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  1.  21
    Nicholas F. Stang (forthcoming). The Poverty of Conceptual Truth: Kant's Analytic/Synthetic Distinction and the Limits of Metaphysics, by R. Lanier Anderson. Australasian Journal of Philosophy:1-3.
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  2.  4
    Nicholas F. Stang (2016). Appearances and Things in Themselves: Actuality and Identity. Kantian Review 21 (2):283-292.
    Lucy Allais’s anti-phenomenalist interpretation of transcendental idealism is incomplete in two ways. First of all, like some phenomenalists, she is committed to denying the coherence of claims of numerical identity of appearances and things in themselves. Secondly, she fails to explain adequately what grounds the actuality of appearances. This opens the door to a phenomenalist understanding of appearances.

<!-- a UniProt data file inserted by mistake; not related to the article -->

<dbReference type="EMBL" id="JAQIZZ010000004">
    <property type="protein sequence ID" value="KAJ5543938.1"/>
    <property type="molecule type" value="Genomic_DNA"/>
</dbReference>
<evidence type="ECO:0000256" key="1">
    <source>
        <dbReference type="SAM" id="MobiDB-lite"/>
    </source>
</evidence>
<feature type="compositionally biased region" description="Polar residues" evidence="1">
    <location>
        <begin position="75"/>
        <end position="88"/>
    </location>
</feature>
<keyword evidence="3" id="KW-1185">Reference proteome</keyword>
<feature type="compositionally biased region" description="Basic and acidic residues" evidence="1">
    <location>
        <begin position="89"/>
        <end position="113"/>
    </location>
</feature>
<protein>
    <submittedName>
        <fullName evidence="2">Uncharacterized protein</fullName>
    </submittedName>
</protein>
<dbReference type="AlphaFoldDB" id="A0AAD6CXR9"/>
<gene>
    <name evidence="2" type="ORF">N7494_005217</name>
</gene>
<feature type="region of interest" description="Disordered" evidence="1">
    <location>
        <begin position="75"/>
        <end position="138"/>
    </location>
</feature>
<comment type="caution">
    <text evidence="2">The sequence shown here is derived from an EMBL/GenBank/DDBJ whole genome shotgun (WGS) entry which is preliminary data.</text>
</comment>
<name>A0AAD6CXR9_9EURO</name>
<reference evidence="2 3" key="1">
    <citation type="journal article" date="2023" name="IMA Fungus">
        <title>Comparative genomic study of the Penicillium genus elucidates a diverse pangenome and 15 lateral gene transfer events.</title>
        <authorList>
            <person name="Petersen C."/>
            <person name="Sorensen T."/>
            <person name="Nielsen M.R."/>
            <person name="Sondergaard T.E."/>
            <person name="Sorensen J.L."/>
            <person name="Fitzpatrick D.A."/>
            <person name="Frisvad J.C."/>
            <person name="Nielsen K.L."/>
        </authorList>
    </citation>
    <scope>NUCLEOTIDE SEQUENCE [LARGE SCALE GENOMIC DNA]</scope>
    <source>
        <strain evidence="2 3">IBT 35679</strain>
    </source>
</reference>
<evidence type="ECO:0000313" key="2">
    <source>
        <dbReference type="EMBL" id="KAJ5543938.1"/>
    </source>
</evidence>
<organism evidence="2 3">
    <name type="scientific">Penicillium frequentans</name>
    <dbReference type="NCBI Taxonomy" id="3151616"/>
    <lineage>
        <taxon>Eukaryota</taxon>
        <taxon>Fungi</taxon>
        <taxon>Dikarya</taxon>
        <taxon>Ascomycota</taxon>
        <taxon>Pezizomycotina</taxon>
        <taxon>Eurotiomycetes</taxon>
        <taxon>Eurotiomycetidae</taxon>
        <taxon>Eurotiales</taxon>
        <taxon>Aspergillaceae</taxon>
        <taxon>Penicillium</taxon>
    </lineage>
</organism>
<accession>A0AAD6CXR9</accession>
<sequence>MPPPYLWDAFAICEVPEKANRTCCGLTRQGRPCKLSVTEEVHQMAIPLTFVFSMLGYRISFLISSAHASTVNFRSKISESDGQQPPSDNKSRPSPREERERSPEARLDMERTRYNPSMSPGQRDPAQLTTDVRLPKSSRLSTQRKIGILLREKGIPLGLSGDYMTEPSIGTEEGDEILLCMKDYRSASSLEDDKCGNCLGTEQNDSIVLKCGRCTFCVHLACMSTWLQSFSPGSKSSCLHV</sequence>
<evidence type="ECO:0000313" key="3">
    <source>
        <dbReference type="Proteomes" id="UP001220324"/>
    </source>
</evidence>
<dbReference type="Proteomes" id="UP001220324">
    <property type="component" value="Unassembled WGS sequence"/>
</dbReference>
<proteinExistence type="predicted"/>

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    Nicholas F. Stang (2014). Review Essay: Greenberg on Kant, Existence, and De Re Necessity. Greenberg Robert,Real Existence, Ideal Necessity: Kant’s Compromise and the Modalities Without the Compromise.Berlin:Walter de Gruyter,2008. Pp. Xviii + 211, $119.00, Hbk.978-3-11-021013-2. [REVIEW] Kantian Review 19 (3):475-489.
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  4. Nicholas F. Stang (2016). Kant's Modal Metaphysics. Oxford University Press Uk.
    What is possible and why? What is the difference between the merely possible and the actual? In Kants Modal Metaphysics Nicholas Stang examines Kants lifelong engagement with these questions and their role in his philosophical development. This is the first book to trace Kants theory of possibility all theway from the so-called pre-Critical writings of the 1750s and 1760s to the Critical system of philosophy inaugurated by the Critique of Pure Reason in 1781. Stang argues that the key to understanding (...)
     
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